Compare those results to a search for "Australian Prehistory" or "Prehistory of Australia", though.
Of course there are other terms: Pre-Columbian, Preconquest, Predynastic, and so on. Some of these have their own problems: should indigenous history be defined in relation to when their colonisers arrived?
However I do still think you will find that prehistory is a general term that is used everywhere; the Americas probably less than anywhere else, because human prehistory there is so short, but they still do. People even talk about the Prehistory of New Zealand, which spans less than 1000 years. And Australia has one of the longest prehistoric sequences outside of Africa. It should be possible to {{globalise}} this article to reflect that. – Joe (talk) 08:29, 8 April 2018 (UTC)
The Americas also have a history/prehistory distinction, with historical records going back to the earliest Maya inscriptions in the 3rd century. ·maunus · snunɐɯ· 08:33, 8 April 2018 (UTC)
But then stopping again, greatly reducing the utility of a neat Prehistory/history scheme, which generally works pretty well in Eurasia, which was my point above. Which is one of the reasons why Pre-Columbian is the usual term. Johnbod (talk) 11:42, 8 April 2018 (UTC)
I don't actually think the distinction has ever been very neat anywhere, it also has its share of complications in Eurasia.·maunus · snunɐɯ· 12:40, 8 April 2018 (UTC)

Taking this back to what should be done with the article[edit]

Taking this back to what should be done with the article: at the moment we start with 2 general sections, but then the bulk of the article is taken up with long text accounts and timelines of the 3 ages. Until I started to add little globalizing bits this week, this was I think entirely Old World once the Paleolithic is passed, and with a heavy bias towards Europe & the Middle East. This is what the complaining editor here was talking about (and all the others in earlier posts here, which Joe has now archived although most are still relevant). This is clearly unacceptable, so what to do? The choices seem to be either a) write up the rest of the world at an equivalent level of coverage or b) move off most of the article to be a summary of EME/Old World prehistory, leaving very short global/regional summaries. Option a) seems well beyond the capacity of the current WP archaeological work force, given the dire quality of most big-topic articles, and would probably result in an over-long article. So some form of b) seems required. Thoughts? Johnbod (talk) 11:42, 8 April 2018 (UTC)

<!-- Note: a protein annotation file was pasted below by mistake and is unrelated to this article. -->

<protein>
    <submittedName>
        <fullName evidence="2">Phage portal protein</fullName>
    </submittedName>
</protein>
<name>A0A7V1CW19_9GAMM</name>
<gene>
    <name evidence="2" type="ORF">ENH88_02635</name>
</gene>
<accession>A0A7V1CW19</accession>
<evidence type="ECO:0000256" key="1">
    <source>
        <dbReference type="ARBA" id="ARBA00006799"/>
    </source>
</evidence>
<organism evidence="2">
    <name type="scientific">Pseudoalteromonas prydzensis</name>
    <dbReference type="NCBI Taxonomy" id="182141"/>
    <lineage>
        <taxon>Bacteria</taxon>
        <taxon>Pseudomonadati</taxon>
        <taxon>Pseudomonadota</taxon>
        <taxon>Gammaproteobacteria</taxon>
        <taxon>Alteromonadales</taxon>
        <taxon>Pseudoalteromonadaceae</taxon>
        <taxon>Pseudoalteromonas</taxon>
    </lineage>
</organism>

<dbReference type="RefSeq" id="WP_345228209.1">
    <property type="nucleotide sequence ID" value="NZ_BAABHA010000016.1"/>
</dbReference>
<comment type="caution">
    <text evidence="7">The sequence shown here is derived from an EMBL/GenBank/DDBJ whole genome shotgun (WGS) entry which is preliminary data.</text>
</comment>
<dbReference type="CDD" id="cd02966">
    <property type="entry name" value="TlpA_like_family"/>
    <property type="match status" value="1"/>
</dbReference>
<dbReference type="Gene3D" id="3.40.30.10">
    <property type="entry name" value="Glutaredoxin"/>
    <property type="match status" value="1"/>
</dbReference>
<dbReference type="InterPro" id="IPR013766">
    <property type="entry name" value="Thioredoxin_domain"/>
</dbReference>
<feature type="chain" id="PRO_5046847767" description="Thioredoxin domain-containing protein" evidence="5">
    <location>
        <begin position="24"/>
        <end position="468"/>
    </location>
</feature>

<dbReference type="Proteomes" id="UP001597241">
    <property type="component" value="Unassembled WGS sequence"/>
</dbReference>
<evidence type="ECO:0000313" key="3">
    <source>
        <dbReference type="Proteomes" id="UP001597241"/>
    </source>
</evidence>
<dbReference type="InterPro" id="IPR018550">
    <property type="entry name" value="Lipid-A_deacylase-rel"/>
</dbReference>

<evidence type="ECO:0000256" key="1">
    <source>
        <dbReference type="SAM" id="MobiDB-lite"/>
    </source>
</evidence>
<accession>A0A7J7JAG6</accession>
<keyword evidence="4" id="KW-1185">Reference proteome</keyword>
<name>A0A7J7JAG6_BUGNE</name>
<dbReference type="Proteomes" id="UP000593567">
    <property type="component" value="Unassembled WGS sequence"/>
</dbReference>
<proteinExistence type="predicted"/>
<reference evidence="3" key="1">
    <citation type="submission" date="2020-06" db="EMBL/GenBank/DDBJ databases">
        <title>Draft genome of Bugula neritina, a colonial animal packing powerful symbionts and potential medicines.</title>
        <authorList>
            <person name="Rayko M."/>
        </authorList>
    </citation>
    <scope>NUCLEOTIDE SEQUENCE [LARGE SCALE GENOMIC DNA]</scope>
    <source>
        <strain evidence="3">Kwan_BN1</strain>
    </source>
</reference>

I am completely with you there. I looked through the article this morning, and came away wondering, what should this article be about? History doesn't set out to summarise the entirety of world history, for obvious reasons, yet this is essentially what this article is trying to do (badly). I think it would be better to refocus this article on prehistory as a concept and as a field of study, with, as you suggest, only very brief summaries of chronology and key topics in each region.
As a side note, I also completely agree that the quality of our overview articles in archaeology is dire. I don't think this is because we don't have good archaeology editors – we have many. But we tend to focus on more manageable topics, so you get the paradoxical situation that our coverage of relatively peripheral individual sites, periods, etc. is better than articles on core topics like this. Maybe this would be worth bringing up at WT:ARCHAEO. – Joe (talk) 12:15, 8 April 2018 (UTC)
This is entirely typical of WP, and known to some as Johnbod's Second Law! Imagine my surprise this morning to find we have an expert on the Epipaleolithic on hand - and an article on that which until 2 days ago had begun for ages by explaining that it was "the final period of the Upper Palaeolithic, occurring at the end of the last glacial period, and leading without interruption into the Mesolithic"! Johnbod (talk) 12:52, 8 April 2018 (UTC)
  • I think the article should basically be on the history and usage of the concept "prehistory" (including the controversies or challenges of applying it in contexts other than those for which it was developed), describing the age-models as part of this history - but not having them as topics in themselves which suggests that they part of some universally established notion of prehistory. I think the article could ideally be quite short - covering only the literature about prehistory as a concept, not prehistory as a period of time.·maunus · snunɐɯ· 12:40, 8 April 2018 (UTC)
Well, we all seem to be broadly agreed. Will anyone volunteer, and what should we do with the scrap text? Johnbod (talk) 12:49, 8 April 2018 (UTC)